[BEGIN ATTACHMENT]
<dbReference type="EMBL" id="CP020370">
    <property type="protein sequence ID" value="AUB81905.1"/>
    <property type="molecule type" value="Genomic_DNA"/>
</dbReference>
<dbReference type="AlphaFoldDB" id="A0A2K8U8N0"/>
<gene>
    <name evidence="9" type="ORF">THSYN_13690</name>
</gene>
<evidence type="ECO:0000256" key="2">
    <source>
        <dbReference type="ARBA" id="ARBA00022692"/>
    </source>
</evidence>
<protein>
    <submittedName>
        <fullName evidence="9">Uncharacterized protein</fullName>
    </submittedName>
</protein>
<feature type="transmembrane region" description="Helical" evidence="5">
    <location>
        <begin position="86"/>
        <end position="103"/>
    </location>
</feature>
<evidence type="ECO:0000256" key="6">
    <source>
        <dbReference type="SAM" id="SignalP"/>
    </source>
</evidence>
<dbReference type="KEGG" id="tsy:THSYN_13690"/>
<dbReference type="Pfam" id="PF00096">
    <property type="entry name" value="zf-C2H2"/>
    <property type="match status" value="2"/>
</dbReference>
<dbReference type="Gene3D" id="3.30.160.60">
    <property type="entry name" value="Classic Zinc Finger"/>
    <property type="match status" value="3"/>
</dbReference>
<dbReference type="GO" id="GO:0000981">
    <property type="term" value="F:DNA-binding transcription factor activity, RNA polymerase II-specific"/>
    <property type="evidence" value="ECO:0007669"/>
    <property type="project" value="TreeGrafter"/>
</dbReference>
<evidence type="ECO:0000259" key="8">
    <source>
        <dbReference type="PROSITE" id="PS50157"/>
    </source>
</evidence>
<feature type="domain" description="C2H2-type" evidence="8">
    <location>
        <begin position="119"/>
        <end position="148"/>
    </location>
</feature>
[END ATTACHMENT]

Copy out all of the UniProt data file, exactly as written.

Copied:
<dbReference type="EMBL" id="CP020370">
    <property type="protein sequence ID" value="AUB81905.1"/>
    <property type="molecule type" value="Genomic_DNA"/>
</dbReference>
<dbReference type="AlphaFoldDB" id="A0A2K8U8N0"/>
<gene>
    <name evidence="9" type="ORF">THSYN_13690</name>
</gene>
<evidence type="ECO:0000256" key="2">
    <source>
        <dbReference type="ARBA" id="ARBA00022692"/>
    </source>
</evidence>
<protein>
    <submittedName>
        <fullName evidence="9">Uncharacterized protein</fullName>
    </submittedName>
</protein>
<feature type="transmembrane region" description="Helical" evidence="5">
    <location>
        <begin position="86"/>
        <end position="103"/>
    </location>
</feature>
<evidence type="ECO:0000256" key="6">
    <source>
        <dbReference type="SAM" id="SignalP"/>
    </source>
</evidence>
<dbReference type="KEGG" id="tsy:THSYN_13690"/>
<dbReference type="Pfam" id="PF00096">
    <property type="entry name" value="zf-C2H2"/>
    <property type="match status" value="2"/>
</dbReference>
<dbReference type="Gene3D" id="3.30.160.60">
    <property type="entry name" value="Classic Zinc Finger"/>
    <property type="match status" value="3"/>
</dbReference>
<dbReference type="GO" id="GO:0000981">
    <property type="term" value="F:DNA-binding transcription factor activity, RNA polymerase II-specific"/>
    <property type="evidence" value="ECO:0007669"/>
    <property type="project" value="TreeGrafter"/>
</dbReference>
<evidence type="ECO:0000259" key="8">
    <source>
        <dbReference type="PROSITE" id="PS50157"/>
    </source>
</evidence>
<feature type="domain" description="C2H2-type" evidence="8">
    <location>
        <begin position="119"/>
        <end position="148"/>
    </location>
</feature>